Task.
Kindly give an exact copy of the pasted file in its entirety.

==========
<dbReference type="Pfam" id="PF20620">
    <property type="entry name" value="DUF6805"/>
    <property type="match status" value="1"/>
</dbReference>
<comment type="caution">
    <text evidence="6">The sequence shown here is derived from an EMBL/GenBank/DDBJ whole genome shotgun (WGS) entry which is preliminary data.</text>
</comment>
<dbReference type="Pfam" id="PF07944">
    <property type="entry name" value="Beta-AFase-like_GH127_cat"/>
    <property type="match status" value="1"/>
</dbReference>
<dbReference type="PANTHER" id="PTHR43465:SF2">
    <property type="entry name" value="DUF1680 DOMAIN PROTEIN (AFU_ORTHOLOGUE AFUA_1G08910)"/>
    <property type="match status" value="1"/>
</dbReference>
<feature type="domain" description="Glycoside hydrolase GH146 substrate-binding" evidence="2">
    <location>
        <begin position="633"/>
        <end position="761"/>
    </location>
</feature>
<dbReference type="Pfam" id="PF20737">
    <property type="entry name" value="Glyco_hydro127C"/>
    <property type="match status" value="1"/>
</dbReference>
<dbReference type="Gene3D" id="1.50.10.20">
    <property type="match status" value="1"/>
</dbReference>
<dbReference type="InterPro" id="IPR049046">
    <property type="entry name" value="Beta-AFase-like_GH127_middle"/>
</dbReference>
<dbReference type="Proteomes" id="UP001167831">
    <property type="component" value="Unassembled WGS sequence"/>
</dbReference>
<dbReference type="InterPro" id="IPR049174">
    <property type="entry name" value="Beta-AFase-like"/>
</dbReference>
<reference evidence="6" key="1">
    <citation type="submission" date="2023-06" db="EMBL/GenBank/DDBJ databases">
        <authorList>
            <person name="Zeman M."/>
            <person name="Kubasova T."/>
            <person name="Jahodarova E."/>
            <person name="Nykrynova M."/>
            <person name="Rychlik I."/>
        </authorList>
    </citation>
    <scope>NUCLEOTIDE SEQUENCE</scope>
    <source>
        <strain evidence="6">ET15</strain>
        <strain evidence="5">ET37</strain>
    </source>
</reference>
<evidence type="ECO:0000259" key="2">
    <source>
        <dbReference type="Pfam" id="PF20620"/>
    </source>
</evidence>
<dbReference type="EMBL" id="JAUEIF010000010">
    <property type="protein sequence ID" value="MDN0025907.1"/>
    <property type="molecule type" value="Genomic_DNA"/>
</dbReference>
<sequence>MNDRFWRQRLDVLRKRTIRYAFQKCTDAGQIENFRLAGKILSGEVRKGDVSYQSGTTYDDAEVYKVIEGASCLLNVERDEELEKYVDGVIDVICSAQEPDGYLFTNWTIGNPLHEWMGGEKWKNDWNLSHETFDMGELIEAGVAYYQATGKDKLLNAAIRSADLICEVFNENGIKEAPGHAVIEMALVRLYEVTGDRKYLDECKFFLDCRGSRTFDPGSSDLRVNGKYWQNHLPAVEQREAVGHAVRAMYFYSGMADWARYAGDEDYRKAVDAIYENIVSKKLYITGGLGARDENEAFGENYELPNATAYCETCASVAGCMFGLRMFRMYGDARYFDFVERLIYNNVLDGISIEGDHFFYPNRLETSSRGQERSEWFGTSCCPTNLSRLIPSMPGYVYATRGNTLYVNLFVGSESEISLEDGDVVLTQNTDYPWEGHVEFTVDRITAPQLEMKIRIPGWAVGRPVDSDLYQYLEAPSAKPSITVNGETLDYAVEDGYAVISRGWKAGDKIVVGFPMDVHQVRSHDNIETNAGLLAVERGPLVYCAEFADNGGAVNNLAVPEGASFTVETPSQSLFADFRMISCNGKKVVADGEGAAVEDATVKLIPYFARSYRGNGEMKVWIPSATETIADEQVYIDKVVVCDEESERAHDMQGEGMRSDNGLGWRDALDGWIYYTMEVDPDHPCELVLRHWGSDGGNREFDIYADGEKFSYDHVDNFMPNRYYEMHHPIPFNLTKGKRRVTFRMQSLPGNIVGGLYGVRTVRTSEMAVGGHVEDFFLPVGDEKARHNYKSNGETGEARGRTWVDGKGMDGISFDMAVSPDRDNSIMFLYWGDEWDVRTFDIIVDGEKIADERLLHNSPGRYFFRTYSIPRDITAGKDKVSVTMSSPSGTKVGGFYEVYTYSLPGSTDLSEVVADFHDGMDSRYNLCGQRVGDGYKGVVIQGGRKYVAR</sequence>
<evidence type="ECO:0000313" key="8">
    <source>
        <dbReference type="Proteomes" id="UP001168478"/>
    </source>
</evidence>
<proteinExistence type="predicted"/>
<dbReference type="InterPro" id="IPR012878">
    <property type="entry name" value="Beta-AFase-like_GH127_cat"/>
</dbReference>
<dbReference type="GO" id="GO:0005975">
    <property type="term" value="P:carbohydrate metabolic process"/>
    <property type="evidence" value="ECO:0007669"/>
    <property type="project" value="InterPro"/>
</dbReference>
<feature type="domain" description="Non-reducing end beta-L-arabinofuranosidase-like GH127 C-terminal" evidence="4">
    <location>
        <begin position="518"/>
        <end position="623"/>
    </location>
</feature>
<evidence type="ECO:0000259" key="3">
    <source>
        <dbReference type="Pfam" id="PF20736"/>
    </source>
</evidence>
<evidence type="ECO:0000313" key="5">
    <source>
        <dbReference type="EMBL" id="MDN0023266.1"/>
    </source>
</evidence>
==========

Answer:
<dbReference type="Pfam" id="PF20620">
    <property type="entry name" value="DUF6805"/>
    <property type="match status" value="1"/>
</dbReference>
<comment type="caution">
    <text evidence="6">The sequence shown here is derived from an EMBL/GenBank/DDBJ whole genome shotgun (WGS) entry which is preliminary data.</text>
</comment>
<dbReference type="Pfam" id="PF07944">
    <property type="entry name" value="Beta-AFase-like_GH127_cat"/>
    <property type="match status" value="1"/>
</dbReference>
<dbReference type="PANTHER" id="PTHR43465:SF2">
    <property type="entry name" value="DUF1680 DOMAIN PROTEIN (AFU_ORTHOLOGUE AFUA_1G08910)"/>
    <property type="match status" value="1"/>
</dbReference>
<feature type="domain" description="Glycoside hydrolase GH146 substrate-binding" evidence="2">
    <location>
        <begin position="633"/>
        <end position="761"/>
    </location>
</feature>
<dbReference type="Pfam" id="PF20737">
    <property type="entry name" value="Glyco_hydro127C"/>
    <property type="match status" value="1"/>
</dbReference>
<dbReference type="Gene3D" id="1.50.10.20">
    <property type="match status" value="1"/>
</dbReference>
<dbReference type="InterPro" id="IPR049046">
    <property type="entry name" value="Beta-AFase-like_GH127_middle"/>
</dbReference>
<dbReference type="Proteomes" id="UP001167831">
    <property type="component" value="Unassembled WGS sequence"/>
</dbReference>
<dbReference type="InterPro" id="IPR049174">
    <property type="entry name" value="Beta-AFase-like"/>
</dbReference>
<reference evidence="6" key="1">
    <citation type="submission" date="2023-06" db="EMBL/GenBank/DDBJ databases">
        <authorList>
            <person name="Zeman M."/>
            <person name="Kubasova T."/>
            <person name="Jahodarova E."/>
            <person name="Nykrynova M."/>
            <person name="Rychlik I."/>
        </authorList>
    </citation>
    <scope>NUCLEOTIDE SEQUENCE</scope>
    <source>
        <strain evidence="6">ET15</strain>
        <strain evidence="5">ET37</strain>
    </source>
</reference>
<evidence type="ECO:0000259" key="2">
    <source>
        <dbReference type="Pfam" id="PF20620"/>
    </source>
</evidence>
<dbReference type="EMBL" id="JAUEIF010000010">
    <property type="protein sequence ID" value="MDN0025907.1"/>
    <property type="molecule type" value="Genomic_DNA"/>
</dbReference>
<sequence>MNDRFWRQRLDVLRKRTIRYAFQKCTDAGQIENFRLAGKILSGEVRKGDVSYQSGTTYDDAEVYKVIEGASCLLNVERDEELEKYVDGVIDVICSAQEPDGYLFTNWTIGNPLHEWMGGEKWKNDWNLSHETFDMGELIEAGVAYYQATGKDKLLNAAIRSADLICEVFNENGIKEAPGHAVIEMALVRLYEVTGDRKYLDECKFFLDCRGSRTFDPGSSDLRVNGKYWQNHLPAVEQREAVGHAVRAMYFYSGMADWARYAGDEDYRKAVDAIYENIVSKKLYITGGLGARDENEAFGENYELPNATAYCETCASVAGCMFGLRMFRMYGDARYFDFVERLIYNNVLDGISIEGDHFFYPNRLETSSRGQERSEWFGTSCCPTNLSRLIPSMPGYVYATRGNTLYVNLFVGSESEISLEDGDVVLTQNTDYPWEGHVEFTVDRITAPQLEMKIRIPGWAVGRPVDSDLYQYLEAPSAKPSITVNGETLDYAVEDGYAVISRGWKAGDKIVVGFPMDVHQVRSHDNIETNAGLLAVERGPLVYCAEFADNGGAVNNLAVPEGASFTVETPSQSLFADFRMISCNGKKVVADGEGAAVEDATVKLIPYFARSYRGNGEMKVWIPSATETIADEQVYIDKVVVCDEESERAHDMQGEGMRSDNGLGWRDALDGWIYYTMEVDPDHPCELVLRHWGSDGGNREFDIYADGEKFSYDHVDNFMPNRYYEMHHPIPFNLTKGKRRVTFRMQSLPGNIVGGLYGVRTVRTSEMAVGGHVEDFFLPVGDEKARHNYKSNGETGEARGRTWVDGKGMDGISFDMAVSPDRDNSIMFLYWGDEWDVRTFDIIVDGEKIADERLLHNSPGRYFFRTYSIPRDITAGKDKVSVTMSSPSGTKVGGFYEVYTYSLPGSTDLSEVVADFHDGMDSRYNLCGQRVGDGYKGVVIQGGRKYVAR</sequence>
<evidence type="ECO:0000313" key="8">
    <source>
        <dbReference type="Proteomes" id="UP001168478"/>
    </source>
</evidence>
<proteinExistence type="predicted"/>
<dbReference type="InterPro" id="IPR012878">
    <property type="entry name" value="Beta-AFase-like_GH127_cat"/>
</dbReference>
<dbReference type="GO" id="GO:0005975">
    <property type="term" value="P:carbohydrate metabolic process"/>
    <property type="evidence" value="ECO:0007669"/>
    <property type="project" value="InterPro"/>
</dbReference>
<feature type="domain" description="Non-reducing end beta-L-arabinofuranosidase-like GH127 C-terminal" evidence="4">
    <location>
        <begin position="518"/>
        <end position="623"/>
    </location>
</feature>
<evidence type="ECO:0000259" key="3">
    <source>
        <dbReference type="Pfam" id="PF20736"/>
    </source>
</evidence>
<evidence type="ECO:0000313" key="5">
    <source>
        <dbReference type="EMBL" id="MDN0023266.1"/>
    </source>
</evidence>